Colorado Counties Prepare as Risk for Flooding Rises with Record Snowpack


In Hinsdale County volunteers are being asked to help fill sandbags, as the town of Lake City prepares for possible floods due to snowfall and previous avalanches.  The preparation has been called almost unprecedented, but with snowpack at 60 to 180 percent of the annual average, the county needed to prepare.

In our part of Western Colorado, flooding isn’t imminent, but we’re nearing the date when the rivers usually crest and could spill over their banks.  The National Weather Service tells us that the crest date for the Colorado River can vary significantly from year to year, but it generally reaches it’s peak anywhere from the middle of May to the middle of June.

In our desert climate, water safety and flooding concerns don’t seem as urgent as Wildfire or other disasters, but the reality is Mesa County could experience flooding – and we do in the form of flash floods from time to time.

Flash floods can develop quickly and it doesn’t take a lot of water to create one. As little as 6-inches of rapidly moving water can knock a person down.


If there was significant flooding a unique challenge in Western Colorado is that many homes use on-site wastewater treatment systems, also known as septic systems.  In a flood, these systems can overload and cause backups. If you have a septic system, keep stormwater runoff away from your septic tank and drain field area as much as possible.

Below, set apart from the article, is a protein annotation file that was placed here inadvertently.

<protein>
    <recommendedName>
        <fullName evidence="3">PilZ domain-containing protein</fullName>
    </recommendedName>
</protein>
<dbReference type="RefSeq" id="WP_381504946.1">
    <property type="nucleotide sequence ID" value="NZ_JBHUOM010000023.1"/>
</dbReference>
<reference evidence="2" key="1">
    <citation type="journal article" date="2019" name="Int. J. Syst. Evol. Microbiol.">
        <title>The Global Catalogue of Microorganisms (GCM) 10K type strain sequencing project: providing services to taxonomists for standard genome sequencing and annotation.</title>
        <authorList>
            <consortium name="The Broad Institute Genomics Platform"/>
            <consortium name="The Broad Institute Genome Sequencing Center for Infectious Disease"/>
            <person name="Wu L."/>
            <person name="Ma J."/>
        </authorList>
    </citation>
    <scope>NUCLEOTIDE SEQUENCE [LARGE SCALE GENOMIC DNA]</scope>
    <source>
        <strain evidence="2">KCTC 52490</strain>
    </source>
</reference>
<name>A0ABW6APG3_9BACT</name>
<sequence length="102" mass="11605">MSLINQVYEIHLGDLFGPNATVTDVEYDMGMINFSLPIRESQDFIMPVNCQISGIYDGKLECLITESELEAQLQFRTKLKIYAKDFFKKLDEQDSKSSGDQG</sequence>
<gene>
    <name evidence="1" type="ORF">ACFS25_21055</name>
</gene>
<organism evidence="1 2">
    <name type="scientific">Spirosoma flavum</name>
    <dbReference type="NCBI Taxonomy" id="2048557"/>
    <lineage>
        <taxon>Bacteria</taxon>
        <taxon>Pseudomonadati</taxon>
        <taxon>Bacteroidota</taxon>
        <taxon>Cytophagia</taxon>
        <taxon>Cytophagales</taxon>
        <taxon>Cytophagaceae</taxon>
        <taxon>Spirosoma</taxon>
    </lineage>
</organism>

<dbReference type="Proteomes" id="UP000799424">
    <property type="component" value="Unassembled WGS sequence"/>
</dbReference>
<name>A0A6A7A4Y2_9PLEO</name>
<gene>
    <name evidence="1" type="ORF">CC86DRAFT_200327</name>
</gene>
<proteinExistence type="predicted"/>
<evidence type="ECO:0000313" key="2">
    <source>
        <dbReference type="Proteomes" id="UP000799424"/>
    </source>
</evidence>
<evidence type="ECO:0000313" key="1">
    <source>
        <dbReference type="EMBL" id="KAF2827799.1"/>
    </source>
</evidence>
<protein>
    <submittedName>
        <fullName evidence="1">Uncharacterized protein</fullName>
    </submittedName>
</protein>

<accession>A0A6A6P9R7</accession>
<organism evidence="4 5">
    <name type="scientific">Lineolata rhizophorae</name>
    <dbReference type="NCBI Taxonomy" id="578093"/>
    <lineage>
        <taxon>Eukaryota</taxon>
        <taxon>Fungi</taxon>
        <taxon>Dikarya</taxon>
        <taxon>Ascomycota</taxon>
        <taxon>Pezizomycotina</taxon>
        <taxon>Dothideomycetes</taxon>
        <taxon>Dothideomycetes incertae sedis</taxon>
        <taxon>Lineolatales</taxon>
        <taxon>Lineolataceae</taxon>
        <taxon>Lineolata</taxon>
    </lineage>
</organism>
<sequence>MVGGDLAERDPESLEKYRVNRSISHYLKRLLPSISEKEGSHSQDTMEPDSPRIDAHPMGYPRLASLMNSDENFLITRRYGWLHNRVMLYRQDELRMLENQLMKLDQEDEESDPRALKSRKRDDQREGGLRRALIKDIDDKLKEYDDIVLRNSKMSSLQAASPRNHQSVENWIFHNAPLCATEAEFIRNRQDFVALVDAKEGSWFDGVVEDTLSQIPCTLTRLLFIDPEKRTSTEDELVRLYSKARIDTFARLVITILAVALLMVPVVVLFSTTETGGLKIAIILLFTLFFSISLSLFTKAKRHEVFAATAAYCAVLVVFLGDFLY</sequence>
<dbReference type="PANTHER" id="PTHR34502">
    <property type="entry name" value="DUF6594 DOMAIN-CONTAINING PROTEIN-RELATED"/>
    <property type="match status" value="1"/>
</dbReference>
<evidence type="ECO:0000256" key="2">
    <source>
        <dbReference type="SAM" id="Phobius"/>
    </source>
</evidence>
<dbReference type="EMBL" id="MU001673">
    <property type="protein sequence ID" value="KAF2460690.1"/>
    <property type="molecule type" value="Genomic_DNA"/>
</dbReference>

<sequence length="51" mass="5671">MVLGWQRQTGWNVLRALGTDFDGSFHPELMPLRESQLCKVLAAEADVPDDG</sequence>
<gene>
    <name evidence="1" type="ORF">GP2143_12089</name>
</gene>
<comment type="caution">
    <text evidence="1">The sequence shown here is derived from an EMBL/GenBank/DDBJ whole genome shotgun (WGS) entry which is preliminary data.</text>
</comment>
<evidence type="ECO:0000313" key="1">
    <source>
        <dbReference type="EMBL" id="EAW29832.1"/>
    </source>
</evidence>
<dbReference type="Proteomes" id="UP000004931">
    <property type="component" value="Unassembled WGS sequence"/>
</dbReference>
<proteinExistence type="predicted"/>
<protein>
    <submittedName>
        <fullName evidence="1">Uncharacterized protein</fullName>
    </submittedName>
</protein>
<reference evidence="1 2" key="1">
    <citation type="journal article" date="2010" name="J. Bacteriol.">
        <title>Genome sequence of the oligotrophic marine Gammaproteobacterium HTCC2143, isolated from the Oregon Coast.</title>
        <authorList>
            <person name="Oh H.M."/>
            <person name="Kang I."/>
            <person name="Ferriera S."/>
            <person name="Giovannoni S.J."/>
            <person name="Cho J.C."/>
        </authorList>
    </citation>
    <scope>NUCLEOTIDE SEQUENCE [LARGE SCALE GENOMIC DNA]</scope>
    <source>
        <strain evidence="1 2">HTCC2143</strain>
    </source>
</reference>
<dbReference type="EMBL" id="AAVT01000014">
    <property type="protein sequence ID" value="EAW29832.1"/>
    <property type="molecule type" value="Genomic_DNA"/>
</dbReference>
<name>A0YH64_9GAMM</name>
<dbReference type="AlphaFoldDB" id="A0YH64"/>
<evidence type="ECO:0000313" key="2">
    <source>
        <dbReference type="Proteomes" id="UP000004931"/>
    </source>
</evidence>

Water quality, even to homes that are not on septic systems can also be impacted.  You may notice the water is more ‘murky’ or not as clear. It might also have a smell. Mesa County Public Health’s water quality program provides bacterial testing for drinking water and irrigation water samples from our regional lab.  You can find more information on how to have your water tested here.


The best way to minimize harm and damage to property is to be prepared. Have a 72-hour kit with food, water, and essentials in a waterproof container ready to go. Copy important documents and have them in your kit, too.

Other things that should be in your 72-hour kid are:

  • drinking water
  • non-perishable food
  • first aid
  • blankets
  • chargers for electronic devices
  • flashlight

Download this Emergency Supply List from the Federal Emergency Management Agency (FEMA)  to help you pack that kit.


The Front Range Flood in September of 2013 spread across 200 miles, impacting 17 counties.  At least 8 deaths were reported by the Colorado Office of Emergency Management.  A minimum of 1,750 people and 300 pets had to be rescued by air and on the ground.  

Nearly 19,000 homes were damaged and more than 1,500 were destroyed.


If you encounter flood water while in your vehicle don’t drive or walk through it. The Centers for Disease Control and Prevention estimate that more than half of flood-related drownings occur when a vehicle is driven into hazardous flood water.  Many people underestimate the power this water can carry.  The ‘Turn Around, Don’t Drown campaign is an effort to educate people on the strong currents and hazards rising and fast-moving water can bring.


Colorado Flooding info from the National Weather Service

Staying Safe:  Flood Hazards

Turn Around, Don’t Drown


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